Bill Murray, Patron Saint of Comedy

St. Vincent
(USA, 103 min.)
Written and directed by Theodore Melfi
Starring: Bill Murray, Melissa McCarthy, Naomi Watts, Jaeden Lieberher
Bill Murray puts the F in ‘Bill F***ing Murray’ with his colourfully cuss-laden turn in the charming crowd-pleaser, St. Vincent. St. Vincent, which opened at the Toronto International Film Festival earlier this year on the festive celebration of Bill Murray Day, canonizes Murray as one of the patron saints of comedy. Murray has been on something of a latter act reinvention of his career since 2003’s Lost in Translation brought his a well-deserved Oscar nod, and his turn as the grumpy Vin in St. Vincent might be one of the finer fusions of his sophisticated dramatic streak with his Caddyshack swagger. It’s a competitive year for actors, but there’s reason to believe that a few comedy fans will nominate their saint in the months ahead. St. Vincent sees Murray at his curmudgeonly best.

Murray plays the ultimate grumpy old teddy bear as Vincent, a cantankerous Vietnam War vet who spends his retirement boozing it up at the racetrack (where he habitually loses), the local dive (where the bartender habitually cuts him off), and in his dark, dingy home (where his only company is habitually his mangy cat). Vincent shows his softer side, however, when a young boy named Oliver (Jaeden Lieberher) moves in next door with his mom, Maggie (Melissa McCarthy), and needs a babysitter. Vincent really needs a paycheck, though, so playing father figure to the twerp next door offers enough of a reprieve from the insurmountable debt he seems to be accumulating. In the vein of many mismatched mentor/protégé relationships, though, Vincent takes Oliver under his wing and they get along like two old war buds.

St. Vincent offers crowd-pleasing comedy as Vincent gives Oliver some unfatherly advice, such as how best to sock a bully in the nose or play the odds at the racetrack. Murray is cranky, spry, wistful, and dry as he builds on some of the best characters and performances of his career, and makes Vincent one of his more notable melancholy loners. He’s young at heart, too, bouncing about the screen with as much energy as ever.

Murray makes himself vulnerable, too, as he’s been doing stealthily in this renaissance act of his career. Writer/director Theodore Melfi smartly ensures that St. Vincent isn’t all boyish tomfoolery as the cranky old man teaches the young cub to play in the wild. The film gives Vincent a surprising wealth of layers that Murray strips back as Vincent lets Oliver more intimately into his life. It turns out that this amiable curmudgeon unwaveringly visits his ailing wife in assisted living to do her laundry every week. He even dresses as a doctor to make the pain of her losing her memory of him to Alzheimer’s more bearable for both of them. Vincent also takes good care of a fully pregnant Russian stripper/hooker named Daka (a game Naomi Watts), and finds more beauty in her baby bump than just mere fetish.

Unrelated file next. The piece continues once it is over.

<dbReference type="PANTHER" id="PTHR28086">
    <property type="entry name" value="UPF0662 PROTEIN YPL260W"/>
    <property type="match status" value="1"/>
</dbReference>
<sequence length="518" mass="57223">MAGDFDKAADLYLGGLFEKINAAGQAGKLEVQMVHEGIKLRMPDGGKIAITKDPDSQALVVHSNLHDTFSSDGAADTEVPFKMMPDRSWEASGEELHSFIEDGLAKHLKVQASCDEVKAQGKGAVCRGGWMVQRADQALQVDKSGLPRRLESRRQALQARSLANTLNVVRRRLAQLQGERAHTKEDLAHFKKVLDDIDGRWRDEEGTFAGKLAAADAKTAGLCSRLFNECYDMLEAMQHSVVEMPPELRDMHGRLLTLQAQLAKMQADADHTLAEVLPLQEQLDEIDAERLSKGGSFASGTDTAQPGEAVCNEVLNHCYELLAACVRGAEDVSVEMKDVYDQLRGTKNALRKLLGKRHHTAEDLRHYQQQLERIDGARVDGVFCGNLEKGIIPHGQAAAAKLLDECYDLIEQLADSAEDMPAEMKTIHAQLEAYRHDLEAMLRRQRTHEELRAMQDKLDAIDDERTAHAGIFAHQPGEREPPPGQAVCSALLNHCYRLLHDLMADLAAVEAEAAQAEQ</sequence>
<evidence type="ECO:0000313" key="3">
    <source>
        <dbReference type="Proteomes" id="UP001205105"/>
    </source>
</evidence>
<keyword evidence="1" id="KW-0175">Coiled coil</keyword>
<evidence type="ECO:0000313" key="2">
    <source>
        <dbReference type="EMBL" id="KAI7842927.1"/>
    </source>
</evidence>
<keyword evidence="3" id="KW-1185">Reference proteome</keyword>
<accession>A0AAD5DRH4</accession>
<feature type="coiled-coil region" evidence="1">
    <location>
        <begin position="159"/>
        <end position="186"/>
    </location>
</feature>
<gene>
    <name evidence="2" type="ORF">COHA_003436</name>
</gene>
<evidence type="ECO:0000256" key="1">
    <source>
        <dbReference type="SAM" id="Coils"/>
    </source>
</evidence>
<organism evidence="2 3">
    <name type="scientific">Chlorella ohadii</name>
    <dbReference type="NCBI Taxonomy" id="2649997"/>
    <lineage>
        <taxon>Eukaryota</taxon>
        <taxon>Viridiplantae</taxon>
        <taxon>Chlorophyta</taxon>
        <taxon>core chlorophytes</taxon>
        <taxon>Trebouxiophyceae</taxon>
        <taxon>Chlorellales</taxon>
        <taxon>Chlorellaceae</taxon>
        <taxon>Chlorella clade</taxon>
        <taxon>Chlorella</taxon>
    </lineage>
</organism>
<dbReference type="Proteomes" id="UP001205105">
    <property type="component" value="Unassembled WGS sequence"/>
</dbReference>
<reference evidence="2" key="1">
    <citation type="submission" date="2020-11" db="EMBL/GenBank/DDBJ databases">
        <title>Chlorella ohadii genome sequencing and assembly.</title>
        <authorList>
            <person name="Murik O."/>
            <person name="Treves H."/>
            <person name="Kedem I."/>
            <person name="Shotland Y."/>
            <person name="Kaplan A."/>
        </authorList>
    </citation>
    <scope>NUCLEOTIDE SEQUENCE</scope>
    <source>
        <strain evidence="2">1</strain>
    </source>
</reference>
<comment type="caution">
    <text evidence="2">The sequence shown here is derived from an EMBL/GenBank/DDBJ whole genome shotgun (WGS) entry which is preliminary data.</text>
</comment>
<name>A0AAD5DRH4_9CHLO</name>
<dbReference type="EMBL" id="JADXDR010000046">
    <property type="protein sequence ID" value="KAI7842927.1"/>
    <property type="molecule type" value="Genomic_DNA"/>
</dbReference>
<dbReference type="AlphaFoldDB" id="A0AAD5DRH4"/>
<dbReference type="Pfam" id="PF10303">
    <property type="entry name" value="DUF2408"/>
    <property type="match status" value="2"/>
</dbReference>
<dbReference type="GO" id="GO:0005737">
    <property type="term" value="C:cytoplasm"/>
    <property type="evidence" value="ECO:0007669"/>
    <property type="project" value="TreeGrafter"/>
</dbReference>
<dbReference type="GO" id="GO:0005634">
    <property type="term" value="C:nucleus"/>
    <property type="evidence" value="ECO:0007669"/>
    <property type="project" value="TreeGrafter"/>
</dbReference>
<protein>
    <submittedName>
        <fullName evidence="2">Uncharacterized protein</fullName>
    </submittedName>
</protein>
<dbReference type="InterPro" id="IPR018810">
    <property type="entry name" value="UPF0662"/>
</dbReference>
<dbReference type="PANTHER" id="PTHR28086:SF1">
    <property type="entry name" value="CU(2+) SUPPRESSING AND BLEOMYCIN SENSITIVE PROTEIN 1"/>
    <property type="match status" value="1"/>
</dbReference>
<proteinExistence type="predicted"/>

Then there’s Maggie, whom Vincent frequently mocks, but Melfi and Murray don’t let the old man’s sympathy for the single mother slip past the audience. This grumpy old man is grotesquely unlikable upon first impression, yet Vincent wins over the audience as it reveals the humanity that Vincent works so hard to conceal. It’s a film to root for and a heartfelt one at that.

Melfi’s funny and humane screenplay gives the strong ensemble, a dream team, really, ample material with which to craft a diverse cast of colourful and offbeat characters, yet endearingly relatable ones, too. Lieberher makes a fine debut going toe-to-toe with Murray and playing the straight-man/sidekick to Murray’s veteran chops, while McCarthy gives a characteristically warm and funny performance while opening up a dramatic side of herself she hasn’t shown before.

It’s Naomi Watts, however, who handily stands out in the ensemble with her uproariously larger than life performance as Daka. Sporting both a hilarious accent and a deadpan delivery, Watts steals every scene in which she appears. Her winning and totally un-PC performance as the pregnant lady of the night is a highlight and it’s a wonder that she doesn’t do comedy more often when she delivers a character as likable and funny as Daka. It remains a mystery whether Vincent is her baby daddy, but there’s no mistake that St. Vincent proves Bill Murray brings out the funny side in everyone. He’s truly one of comedy’s saints.

Rating: ★★★½ (out of ★★★★★)

St. Vincent is now playing in theatres from eOne Films.

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